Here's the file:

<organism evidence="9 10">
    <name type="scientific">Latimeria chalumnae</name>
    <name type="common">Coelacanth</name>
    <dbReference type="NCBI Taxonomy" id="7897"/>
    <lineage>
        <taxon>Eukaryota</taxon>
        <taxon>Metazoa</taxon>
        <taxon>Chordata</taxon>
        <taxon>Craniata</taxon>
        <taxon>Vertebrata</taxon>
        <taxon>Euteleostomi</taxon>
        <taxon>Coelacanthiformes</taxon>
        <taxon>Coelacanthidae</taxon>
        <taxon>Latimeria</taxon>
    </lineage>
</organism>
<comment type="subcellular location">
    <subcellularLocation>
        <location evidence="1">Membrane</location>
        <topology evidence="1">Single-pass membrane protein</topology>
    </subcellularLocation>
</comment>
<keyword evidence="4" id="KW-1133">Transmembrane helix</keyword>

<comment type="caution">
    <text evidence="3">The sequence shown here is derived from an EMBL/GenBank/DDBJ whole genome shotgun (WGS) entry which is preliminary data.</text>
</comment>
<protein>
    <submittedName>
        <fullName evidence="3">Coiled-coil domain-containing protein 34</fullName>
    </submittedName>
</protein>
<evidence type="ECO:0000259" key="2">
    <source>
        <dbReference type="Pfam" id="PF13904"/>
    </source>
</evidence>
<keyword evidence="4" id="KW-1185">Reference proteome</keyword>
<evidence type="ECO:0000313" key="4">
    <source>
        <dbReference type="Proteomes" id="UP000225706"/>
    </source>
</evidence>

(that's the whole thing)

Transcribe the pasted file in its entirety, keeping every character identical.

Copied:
<organism evidence="9 10">
    <name type="scientific">Latimeria chalumnae</name>
    <name type="common">Coelacanth</name>
    <dbReference type="NCBI Taxonomy" id="7897"/>
    <lineage>
        <taxon>Eukaryota</taxon>
        <taxon>Metazoa</taxon>
        <taxon>Chordata</taxon>
        <taxon>Craniata</taxon>
        <taxon>Vertebrata</taxon>
        <taxon>Euteleostomi</taxon>
        <taxon>Coelacanthiformes</taxon>
        <taxon>Coelacanthidae</taxon>
        <taxon>Latimeria</taxon>
    </lineage>
</organism>
<comment type="subcellular location">
    <subcellularLocation>
        <location evidence="1">Membrane</location>
        <topology evidence="1">Single-pass membrane protein</topology>
    </subcellularLocation>
</comment>
<keyword evidence="4" id="KW-1133">Transmembrane helix</keyword>

<comment type="caution">
    <text evidence="3">The sequence shown here is derived from an EMBL/GenBank/DDBJ whole genome shotgun (WGS) entry which is preliminary data.</text>
</comment>
<protein>
    <submittedName>
        <fullName evidence="3">Coiled-coil domain-containing protein 34</fullName>
    </submittedName>
</protein>
<evidence type="ECO:0000259" key="2">
    <source>
        <dbReference type="Pfam" id="PF13904"/>
    </source>
</evidence>
<keyword evidence="4" id="KW-1185">Reference proteome</keyword>
<evidence type="ECO:0000313" key="4">
    <source>
        <dbReference type="Proteomes" id="UP000225706"/>
    </source>
</evidence>